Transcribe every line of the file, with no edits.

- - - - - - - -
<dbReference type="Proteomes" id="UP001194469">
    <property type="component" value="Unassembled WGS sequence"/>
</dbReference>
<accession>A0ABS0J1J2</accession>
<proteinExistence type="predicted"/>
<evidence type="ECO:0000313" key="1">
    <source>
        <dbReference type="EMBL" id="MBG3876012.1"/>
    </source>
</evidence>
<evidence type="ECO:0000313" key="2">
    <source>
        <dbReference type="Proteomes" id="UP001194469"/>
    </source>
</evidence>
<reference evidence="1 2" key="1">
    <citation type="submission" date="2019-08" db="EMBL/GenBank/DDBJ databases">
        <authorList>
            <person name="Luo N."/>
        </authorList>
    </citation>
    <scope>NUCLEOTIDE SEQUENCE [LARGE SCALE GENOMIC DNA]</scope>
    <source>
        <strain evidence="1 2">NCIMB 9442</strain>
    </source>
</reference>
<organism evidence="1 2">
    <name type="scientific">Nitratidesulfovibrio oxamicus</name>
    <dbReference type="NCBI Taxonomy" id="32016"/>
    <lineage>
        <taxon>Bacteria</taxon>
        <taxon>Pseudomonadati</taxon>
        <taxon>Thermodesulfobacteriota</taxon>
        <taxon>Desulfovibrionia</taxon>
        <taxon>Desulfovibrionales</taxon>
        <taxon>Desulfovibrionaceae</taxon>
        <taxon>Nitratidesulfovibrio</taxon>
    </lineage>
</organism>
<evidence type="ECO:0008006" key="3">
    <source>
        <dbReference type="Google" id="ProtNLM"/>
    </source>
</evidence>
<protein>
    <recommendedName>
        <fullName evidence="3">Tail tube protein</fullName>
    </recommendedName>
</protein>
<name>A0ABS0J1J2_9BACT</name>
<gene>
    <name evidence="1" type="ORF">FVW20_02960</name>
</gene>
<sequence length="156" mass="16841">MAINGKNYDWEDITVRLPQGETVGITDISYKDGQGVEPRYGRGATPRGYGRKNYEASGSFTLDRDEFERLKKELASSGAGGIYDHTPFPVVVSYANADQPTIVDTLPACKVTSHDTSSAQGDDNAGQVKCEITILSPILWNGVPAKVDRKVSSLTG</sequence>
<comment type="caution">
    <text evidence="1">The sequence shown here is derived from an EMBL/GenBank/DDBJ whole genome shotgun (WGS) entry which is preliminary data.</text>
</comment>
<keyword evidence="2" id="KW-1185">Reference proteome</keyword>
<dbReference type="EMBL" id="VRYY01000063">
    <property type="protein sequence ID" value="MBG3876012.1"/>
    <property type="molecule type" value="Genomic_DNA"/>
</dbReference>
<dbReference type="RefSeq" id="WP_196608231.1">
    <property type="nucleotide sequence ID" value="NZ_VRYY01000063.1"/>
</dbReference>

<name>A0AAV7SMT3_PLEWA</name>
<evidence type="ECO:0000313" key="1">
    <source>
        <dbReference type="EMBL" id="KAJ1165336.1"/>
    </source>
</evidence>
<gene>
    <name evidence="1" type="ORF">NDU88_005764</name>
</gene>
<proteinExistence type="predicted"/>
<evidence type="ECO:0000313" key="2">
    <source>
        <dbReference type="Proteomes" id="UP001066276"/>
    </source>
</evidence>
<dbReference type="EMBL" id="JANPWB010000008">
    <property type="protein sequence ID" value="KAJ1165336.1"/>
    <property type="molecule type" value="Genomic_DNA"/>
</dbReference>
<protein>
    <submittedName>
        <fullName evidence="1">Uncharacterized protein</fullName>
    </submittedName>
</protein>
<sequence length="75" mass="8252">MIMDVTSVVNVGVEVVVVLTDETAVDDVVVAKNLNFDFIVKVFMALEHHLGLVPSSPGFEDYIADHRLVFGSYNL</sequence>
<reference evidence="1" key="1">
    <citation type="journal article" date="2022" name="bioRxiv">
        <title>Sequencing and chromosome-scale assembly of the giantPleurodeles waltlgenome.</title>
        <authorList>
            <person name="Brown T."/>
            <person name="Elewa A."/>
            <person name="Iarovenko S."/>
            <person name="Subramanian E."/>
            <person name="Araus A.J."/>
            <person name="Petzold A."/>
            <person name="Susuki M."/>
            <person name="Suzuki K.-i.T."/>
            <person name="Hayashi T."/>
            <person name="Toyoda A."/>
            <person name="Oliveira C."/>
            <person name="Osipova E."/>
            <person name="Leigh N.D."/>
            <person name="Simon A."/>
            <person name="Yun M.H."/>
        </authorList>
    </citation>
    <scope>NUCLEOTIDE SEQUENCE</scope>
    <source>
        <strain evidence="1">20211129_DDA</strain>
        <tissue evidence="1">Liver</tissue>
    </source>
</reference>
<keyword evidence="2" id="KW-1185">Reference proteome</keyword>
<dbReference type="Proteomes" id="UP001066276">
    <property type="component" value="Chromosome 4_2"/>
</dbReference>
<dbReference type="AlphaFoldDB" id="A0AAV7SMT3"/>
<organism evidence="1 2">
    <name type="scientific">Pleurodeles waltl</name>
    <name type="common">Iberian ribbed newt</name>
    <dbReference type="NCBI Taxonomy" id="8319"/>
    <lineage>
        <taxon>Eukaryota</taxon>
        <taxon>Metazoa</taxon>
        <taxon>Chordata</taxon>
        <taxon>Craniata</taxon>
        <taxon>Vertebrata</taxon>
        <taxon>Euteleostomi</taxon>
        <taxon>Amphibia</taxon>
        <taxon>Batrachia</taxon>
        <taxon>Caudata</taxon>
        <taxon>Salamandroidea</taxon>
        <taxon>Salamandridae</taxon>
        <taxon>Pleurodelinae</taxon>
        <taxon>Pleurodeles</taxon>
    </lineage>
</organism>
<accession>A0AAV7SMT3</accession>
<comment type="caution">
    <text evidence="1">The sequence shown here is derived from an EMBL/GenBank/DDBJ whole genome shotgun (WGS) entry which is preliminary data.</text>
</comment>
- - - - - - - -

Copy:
<dbReference type="Proteomes" id="UP001194469">
    <property type="component" value="Unassembled WGS sequence"/>
</dbReference>
<accession>A0ABS0J1J2</accession>
<proteinExistence type="predicted"/>
<evidence type="ECO:0000313" key="1">
    <source>
        <dbReference type="EMBL" id="MBG3876012.1"/>
    </source>
</evidence>
<evidence type="ECO:0000313" key="2">
    <source>
        <dbReference type="Proteomes" id="UP001194469"/>
    </source>
</evidence>
<reference evidence="1 2" key="1">
    <citation type="submission" date="2019-08" db="EMBL/GenBank/DDBJ databases">
        <authorList>
            <person name="Luo N."/>
        </authorList>
    </citation>
    <scope>NUCLEOTIDE SEQUENCE [LARGE SCALE GENOMIC DNA]</scope>
    <source>
        <strain evidence="1 2">NCIMB 9442</strain>
    </source>
</reference>
<organism evidence="1 2">
    <name type="scientific">Nitratidesulfovibrio oxamicus</name>
    <dbReference type="NCBI Taxonomy" id="32016"/>
    <lineage>
        <taxon>Bacteria</taxon>
        <taxon>Pseudomonadati</taxon>
        <taxon>Thermodesulfobacteriota</taxon>
        <taxon>Desulfovibrionia</taxon>
        <taxon>Desulfovibrionales</taxon>
        <taxon>Desulfovibrionaceae</taxon>
        <taxon>Nitratidesulfovibrio</taxon>
    </lineage>
</organism>
<evidence type="ECO:0008006" key="3">
    <source>
        <dbReference type="Google" id="ProtNLM"/>
    </source>
</evidence>
<protein>
    <recommendedName>
        <fullName evidence="3">Tail tube protein</fullName>
    </recommendedName>
</protein>
<name>A0ABS0J1J2_9BACT</name>
<gene>
    <name evidence="1" type="ORF">FVW20_02960</name>
</gene>
<sequence length="156" mass="16841">MAINGKNYDWEDITVRLPQGETVGITDISYKDGQGVEPRYGRGATPRGYGRKNYEASGSFTLDRDEFERLKKELASSGAGGIYDHTPFPVVVSYANADQPTIVDTLPACKVTSHDTSSAQGDDNAGQVKCEITILSPILWNGVPAKVDRKVSSLTG</sequence>
<comment type="caution">
    <text evidence="1">The sequence shown here is derived from an EMBL/GenBank/DDBJ whole genome shotgun (WGS) entry which is preliminary data.</text>
</comment>
<keyword evidence="2" id="KW-1185">Reference proteome</keyword>
<dbReference type="EMBL" id="VRYY01000063">
    <property type="protein sequence ID" value="MBG3876012.1"/>
    <property type="molecule type" value="Genomic_DNA"/>
</dbReference>
<dbReference type="RefSeq" id="WP_196608231.1">
    <property type="nucleotide sequence ID" value="NZ_VRYY01000063.1"/>
</dbReference>

<name>A0AAV7SMT3_PLEWA</name>
<evidence type="ECO:0000313" key="1">
    <source>
        <dbReference type="EMBL" id="KAJ1165336.1"/>
    </source>
</evidence>
<gene>
    <name evidence="1" type="ORF">NDU88_005764</name>
</gene>
<proteinExistence type="predicted"/>
<evidence type="ECO:0000313" key="2">
    <source>
        <dbReference type="Proteomes" id="UP001066276"/>
    </source>
</evidence>
<dbReference type="EMBL" id="JANPWB010000008">
    <property type="protein sequence ID" value="KAJ1165336.1"/>
    <property type="molecule type" value="Genomic_DNA"/>
</dbReference>
<protein>
    <submittedName>
        <fullName evidence="1">Uncharacterized protein</fullName>
    </submittedName>
</protein>
<sequence length="75" mass="8252">MIMDVTSVVNVGVEVVVVLTDETAVDDVVVAKNLNFDFIVKVFMALEHHLGLVPSSPGFEDYIADHRLVFGSYNL</sequence>
<reference evidence="1" key="1">
    <citation type="journal article" date="2022" name="bioRxiv">
        <title>Sequencing and chromosome-scale assembly of the giantPleurodeles waltlgenome.</title>
        <authorList>
            <person name="Brown T."/>
            <person name="Elewa A."/>
            <person name="Iarovenko S."/>
            <person name="Subramanian E."/>
            <person name="Araus A.J."/>
            <person name="Petzold A."/>
            <person name="Susuki M."/>
            <person name="Suzuki K.-i.T."/>
            <person name="Hayashi T."/>
            <person name="Toyoda A."/>
            <person name="Oliveira C."/>
            <person name="Osipova E."/>
            <person name="Leigh N.D."/>
            <person name="Simon A."/>
            <person name="Yun M.H."/>
        </authorList>
    </citation>
    <scope>NUCLEOTIDE SEQUENCE</scope>
    <source>
        <strain evidence="1">20211129_DDA</strain>
        <tissue evidence="1">Liver</tissue>
    </source>
</reference>
<keyword evidence="2" id="KW-1185">Reference proteome</keyword>
<dbReference type="Proteomes" id="UP001066276">
    <property type="component" value="Chromosome 4_2"/>
</dbReference>
<dbReference type="AlphaFoldDB" id="A0AAV7SMT3"/>
<organism evidence="1 2">
    <name type="scientific">Pleurodeles waltl</name>
    <name type="common">Iberian ribbed newt</name>
    <dbReference type="NCBI Taxonomy" id="8319"/>
    <lineage>
        <taxon>Eukaryota</taxon>
        <taxon>Metazoa</taxon>
        <taxon>Chordata</taxon>
        <taxon>Craniata</taxon>
        <taxon>Vertebrata</taxon>
        <taxon>Euteleostomi</taxon>
        <taxon>Amphibia</taxon>
        <taxon>Batrachia</taxon>
        <taxon>Caudata</taxon>
        <taxon>Salamandroidea</taxon>
        <taxon>Salamandridae</taxon>
        <taxon>Pleurodelinae</taxon>
        <taxon>Pleurodeles</taxon>
    </lineage>
</organism>
<accession>A0AAV7SMT3</accession>
<comment type="caution">
    <text evidence="1">The sequence shown here is derived from an EMBL/GenBank/DDBJ whole genome shotgun (WGS) entry which is preliminary data.</text>
</comment>